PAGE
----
It is my intention in writing this article that by the end of reading it, everyone who was part of the Melrose & Fairfax street art community end their quarrels and make peace with one another. We’re all in this together and at its peak we were all young, regardless of our actual age, so things were done and said that I hope can be forgiven. And if you weren’t here for the movement, then just know it was comprised of four exciting years in Los Angeles. – Daniel Rolnik
Artistic micro-movements are happening more intensely today than ever before. It reflects the way we process information. Where we search for what’s new, rather than keep track of what’s been able to survive. It’s akin to the way we scroll through our Facebook feeds and look tirelessly for exciting information, rather than being satisfied with the first batch of results.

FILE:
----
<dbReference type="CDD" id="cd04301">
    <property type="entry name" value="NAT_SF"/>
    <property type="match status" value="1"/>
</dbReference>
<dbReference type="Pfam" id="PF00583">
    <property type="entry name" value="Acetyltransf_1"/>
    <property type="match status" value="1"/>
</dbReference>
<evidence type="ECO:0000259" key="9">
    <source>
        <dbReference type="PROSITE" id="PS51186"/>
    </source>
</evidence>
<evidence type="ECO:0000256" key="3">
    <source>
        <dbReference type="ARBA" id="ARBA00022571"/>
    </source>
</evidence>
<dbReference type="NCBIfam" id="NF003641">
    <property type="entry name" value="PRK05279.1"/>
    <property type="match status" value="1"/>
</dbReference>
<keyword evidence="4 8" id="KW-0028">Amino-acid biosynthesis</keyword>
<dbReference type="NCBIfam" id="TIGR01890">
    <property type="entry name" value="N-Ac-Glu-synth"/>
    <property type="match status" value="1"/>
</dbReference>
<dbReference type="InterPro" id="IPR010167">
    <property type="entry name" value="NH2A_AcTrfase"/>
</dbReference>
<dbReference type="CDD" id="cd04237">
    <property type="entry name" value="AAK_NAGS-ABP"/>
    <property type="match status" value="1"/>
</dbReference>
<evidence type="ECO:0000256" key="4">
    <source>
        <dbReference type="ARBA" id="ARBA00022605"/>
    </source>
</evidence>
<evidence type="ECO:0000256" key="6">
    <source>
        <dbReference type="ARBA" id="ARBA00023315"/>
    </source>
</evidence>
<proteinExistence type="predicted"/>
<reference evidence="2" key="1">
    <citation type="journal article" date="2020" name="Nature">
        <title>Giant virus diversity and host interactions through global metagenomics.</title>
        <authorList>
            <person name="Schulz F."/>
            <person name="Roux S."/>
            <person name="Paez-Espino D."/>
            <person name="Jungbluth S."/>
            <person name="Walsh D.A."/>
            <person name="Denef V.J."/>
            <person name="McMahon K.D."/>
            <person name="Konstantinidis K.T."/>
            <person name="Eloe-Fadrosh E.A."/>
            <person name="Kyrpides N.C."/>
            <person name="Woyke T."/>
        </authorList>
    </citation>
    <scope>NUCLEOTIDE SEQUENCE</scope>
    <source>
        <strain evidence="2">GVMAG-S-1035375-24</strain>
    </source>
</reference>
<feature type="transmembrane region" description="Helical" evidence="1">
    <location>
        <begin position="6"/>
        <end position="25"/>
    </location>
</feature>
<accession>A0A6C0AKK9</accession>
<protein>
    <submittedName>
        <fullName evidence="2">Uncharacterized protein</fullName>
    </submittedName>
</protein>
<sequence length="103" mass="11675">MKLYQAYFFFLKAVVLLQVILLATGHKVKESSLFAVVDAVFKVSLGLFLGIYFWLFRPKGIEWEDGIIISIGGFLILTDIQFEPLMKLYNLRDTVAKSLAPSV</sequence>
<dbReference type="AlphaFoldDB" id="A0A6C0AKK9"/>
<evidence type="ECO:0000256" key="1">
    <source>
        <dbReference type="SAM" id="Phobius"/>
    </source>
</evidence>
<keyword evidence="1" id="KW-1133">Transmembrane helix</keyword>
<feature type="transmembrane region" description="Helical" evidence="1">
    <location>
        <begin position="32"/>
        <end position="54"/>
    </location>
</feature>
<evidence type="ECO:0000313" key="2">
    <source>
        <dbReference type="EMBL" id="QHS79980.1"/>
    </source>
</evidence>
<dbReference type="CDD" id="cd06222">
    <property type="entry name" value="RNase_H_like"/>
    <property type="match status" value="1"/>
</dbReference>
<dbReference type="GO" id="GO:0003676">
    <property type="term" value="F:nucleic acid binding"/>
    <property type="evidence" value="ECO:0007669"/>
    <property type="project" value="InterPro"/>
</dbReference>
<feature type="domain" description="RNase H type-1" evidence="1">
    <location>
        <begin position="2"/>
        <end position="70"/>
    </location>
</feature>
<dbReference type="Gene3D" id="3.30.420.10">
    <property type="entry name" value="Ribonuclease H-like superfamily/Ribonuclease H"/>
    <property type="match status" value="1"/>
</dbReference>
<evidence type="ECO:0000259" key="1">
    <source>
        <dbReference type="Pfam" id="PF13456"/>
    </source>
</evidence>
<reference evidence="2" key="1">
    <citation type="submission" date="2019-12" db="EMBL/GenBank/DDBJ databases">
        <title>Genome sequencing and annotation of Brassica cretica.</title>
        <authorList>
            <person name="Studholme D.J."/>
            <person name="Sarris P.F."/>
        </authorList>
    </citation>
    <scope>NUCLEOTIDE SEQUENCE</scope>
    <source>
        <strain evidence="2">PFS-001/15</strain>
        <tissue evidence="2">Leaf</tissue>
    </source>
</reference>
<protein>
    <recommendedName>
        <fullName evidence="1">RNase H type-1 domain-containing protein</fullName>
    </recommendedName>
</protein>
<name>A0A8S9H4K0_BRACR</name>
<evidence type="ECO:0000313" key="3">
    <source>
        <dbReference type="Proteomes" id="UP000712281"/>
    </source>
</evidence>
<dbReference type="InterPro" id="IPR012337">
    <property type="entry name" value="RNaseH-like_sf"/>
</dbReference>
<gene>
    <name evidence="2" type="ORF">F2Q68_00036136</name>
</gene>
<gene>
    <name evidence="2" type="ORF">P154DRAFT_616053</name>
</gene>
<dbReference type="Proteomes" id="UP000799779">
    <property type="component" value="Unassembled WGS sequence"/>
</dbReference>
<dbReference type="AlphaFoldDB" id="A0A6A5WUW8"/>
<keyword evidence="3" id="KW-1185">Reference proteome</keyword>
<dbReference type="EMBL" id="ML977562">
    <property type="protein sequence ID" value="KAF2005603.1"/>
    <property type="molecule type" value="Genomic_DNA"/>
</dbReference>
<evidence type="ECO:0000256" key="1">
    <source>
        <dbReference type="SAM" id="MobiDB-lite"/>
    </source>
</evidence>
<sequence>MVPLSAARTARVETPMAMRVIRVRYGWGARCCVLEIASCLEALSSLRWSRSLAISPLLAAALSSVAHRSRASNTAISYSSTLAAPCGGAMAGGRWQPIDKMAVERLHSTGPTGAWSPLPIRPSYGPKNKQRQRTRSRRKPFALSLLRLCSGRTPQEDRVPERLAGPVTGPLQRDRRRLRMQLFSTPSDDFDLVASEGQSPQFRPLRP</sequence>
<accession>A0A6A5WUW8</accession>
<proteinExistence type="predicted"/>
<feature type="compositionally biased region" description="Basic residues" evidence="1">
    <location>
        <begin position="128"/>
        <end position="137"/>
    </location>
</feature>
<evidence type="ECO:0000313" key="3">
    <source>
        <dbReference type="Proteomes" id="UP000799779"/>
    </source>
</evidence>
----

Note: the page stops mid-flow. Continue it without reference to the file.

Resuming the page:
I became entwined with one of these micro-movements simply because I lived near the heart of its epicenter, the corner of Melrose and Fairfax. A five block stretch of main streets and alleyways that gave birth to the Melrose and Fairfax scene of artists, including names you may recognize like Morley and Cyrcle as well as some you may not, like Snyder, and Koffinz.